Prenups and International Divorce

Recent press articles have reported an increase in Parisians moving to London to avoid new tax legislation and levies on their wealth in France.  This is leading to a housing boom in places such as South Kensington and Belgravia.  However French nationals moving to London to protect their wealth from tax may be putting their wealth at risk from divorce.

Traditionally, wealthy individuals in France will require their spouse to enter into a separation de biens agreement on marriage to keep their assets separate during their marriage and on divorce.  In France this would mean that on divorce the French Court could make some provision for maintenance/compensation but broadly speaking a wealthy French individual could protect their assets from division. 

However, they need to be aware that once they have lived in England for 12 months, the English Court would have jurisdiction to deal with their divorce and it would have a vastly different approach to the French Court. 

For example, in the recent case of Z v Z involving a French couple living in London the English Court gave a French wife 40% of the assets, despite the fact that she had entered into a separation de biens agreement.  There was also a similar case involving a Spanish national (B v S) where the wife received 50% of the assets and maintenance of £10,000 per month.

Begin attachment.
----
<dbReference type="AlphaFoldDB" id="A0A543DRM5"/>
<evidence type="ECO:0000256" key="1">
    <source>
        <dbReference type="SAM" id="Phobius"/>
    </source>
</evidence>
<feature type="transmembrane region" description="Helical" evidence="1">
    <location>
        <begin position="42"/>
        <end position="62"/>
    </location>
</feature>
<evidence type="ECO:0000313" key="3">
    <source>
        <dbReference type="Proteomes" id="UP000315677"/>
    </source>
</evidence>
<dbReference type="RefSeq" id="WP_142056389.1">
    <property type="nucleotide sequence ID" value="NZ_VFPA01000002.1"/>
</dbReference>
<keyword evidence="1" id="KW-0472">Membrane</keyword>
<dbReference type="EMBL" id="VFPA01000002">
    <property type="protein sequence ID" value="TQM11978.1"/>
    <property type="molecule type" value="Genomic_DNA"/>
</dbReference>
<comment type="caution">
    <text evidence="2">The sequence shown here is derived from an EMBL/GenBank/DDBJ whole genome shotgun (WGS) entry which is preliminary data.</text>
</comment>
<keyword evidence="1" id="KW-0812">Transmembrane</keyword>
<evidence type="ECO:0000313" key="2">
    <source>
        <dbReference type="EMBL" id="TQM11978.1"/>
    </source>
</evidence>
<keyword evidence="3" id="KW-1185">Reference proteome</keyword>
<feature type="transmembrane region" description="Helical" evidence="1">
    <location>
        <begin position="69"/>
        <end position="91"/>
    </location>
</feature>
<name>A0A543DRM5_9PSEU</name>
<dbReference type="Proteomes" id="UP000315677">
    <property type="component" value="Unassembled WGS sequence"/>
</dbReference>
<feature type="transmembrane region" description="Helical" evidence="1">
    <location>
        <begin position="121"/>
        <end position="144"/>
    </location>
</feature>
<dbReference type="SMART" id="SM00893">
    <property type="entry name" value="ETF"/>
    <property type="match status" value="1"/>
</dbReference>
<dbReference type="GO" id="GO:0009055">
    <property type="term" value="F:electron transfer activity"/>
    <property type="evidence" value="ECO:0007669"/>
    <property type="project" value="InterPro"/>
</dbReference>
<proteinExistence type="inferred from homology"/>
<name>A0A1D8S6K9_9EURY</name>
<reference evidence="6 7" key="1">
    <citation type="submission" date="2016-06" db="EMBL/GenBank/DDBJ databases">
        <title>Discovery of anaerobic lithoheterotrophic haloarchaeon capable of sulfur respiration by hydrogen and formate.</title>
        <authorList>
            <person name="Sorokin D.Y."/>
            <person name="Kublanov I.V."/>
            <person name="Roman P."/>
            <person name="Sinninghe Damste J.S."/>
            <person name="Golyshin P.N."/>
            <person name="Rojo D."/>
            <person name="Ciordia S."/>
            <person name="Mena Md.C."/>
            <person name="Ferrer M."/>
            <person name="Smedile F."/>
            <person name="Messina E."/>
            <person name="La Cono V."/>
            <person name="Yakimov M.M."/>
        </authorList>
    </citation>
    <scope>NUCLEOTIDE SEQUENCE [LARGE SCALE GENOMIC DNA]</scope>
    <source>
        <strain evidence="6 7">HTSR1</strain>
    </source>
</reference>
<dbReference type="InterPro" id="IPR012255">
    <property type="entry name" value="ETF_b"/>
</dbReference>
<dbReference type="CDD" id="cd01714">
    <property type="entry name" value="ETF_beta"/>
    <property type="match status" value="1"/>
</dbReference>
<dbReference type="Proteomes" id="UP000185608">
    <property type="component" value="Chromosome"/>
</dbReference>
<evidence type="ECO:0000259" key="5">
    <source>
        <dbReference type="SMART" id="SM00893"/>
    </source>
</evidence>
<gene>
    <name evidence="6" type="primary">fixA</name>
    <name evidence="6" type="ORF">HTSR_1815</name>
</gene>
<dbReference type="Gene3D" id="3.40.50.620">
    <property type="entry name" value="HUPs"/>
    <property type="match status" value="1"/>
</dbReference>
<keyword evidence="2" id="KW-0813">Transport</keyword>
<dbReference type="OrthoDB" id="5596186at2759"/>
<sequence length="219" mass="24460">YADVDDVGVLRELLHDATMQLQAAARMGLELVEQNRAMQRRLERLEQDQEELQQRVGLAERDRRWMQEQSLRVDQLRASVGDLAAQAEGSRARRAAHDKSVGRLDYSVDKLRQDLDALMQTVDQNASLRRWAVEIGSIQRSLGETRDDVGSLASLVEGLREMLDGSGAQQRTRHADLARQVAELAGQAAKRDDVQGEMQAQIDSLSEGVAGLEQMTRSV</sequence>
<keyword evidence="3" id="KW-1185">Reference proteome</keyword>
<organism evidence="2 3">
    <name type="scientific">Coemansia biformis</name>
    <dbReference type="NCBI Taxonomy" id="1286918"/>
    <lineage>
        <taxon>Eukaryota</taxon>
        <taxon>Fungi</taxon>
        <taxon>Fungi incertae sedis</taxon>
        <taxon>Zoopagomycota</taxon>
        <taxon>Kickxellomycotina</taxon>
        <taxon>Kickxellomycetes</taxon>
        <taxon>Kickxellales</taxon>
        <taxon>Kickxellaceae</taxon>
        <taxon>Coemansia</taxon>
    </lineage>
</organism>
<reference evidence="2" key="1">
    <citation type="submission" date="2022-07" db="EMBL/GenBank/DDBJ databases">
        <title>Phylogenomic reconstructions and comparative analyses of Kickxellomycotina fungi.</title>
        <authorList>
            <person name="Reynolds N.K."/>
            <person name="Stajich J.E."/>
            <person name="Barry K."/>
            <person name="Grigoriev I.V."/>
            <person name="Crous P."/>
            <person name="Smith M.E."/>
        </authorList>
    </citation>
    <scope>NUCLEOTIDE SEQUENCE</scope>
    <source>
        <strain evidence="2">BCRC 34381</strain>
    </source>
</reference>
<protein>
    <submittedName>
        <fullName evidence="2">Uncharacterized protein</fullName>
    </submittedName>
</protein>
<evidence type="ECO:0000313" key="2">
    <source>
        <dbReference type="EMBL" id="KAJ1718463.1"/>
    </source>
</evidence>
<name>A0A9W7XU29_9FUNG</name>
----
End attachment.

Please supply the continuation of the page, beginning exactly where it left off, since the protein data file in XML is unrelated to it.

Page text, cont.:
Therefore any wealthy individual moving from France to England should seek legal advice before taking up residence in London.   It is likely to be in their interest to enter into an English postnuptial agreement or an additional agreement confirming that maintenance on divorce be dealt with by the French Courts rather than the English Courts.  This would prevent the sort of order that was made in the case referred to above. 

Of course, what is true for French nationals applies equally to any foreign national moving to England.  Just because you have already have a foreign law agreement in place with your spouse this won’t protect your assets on divorce unless it is compliant with English law.

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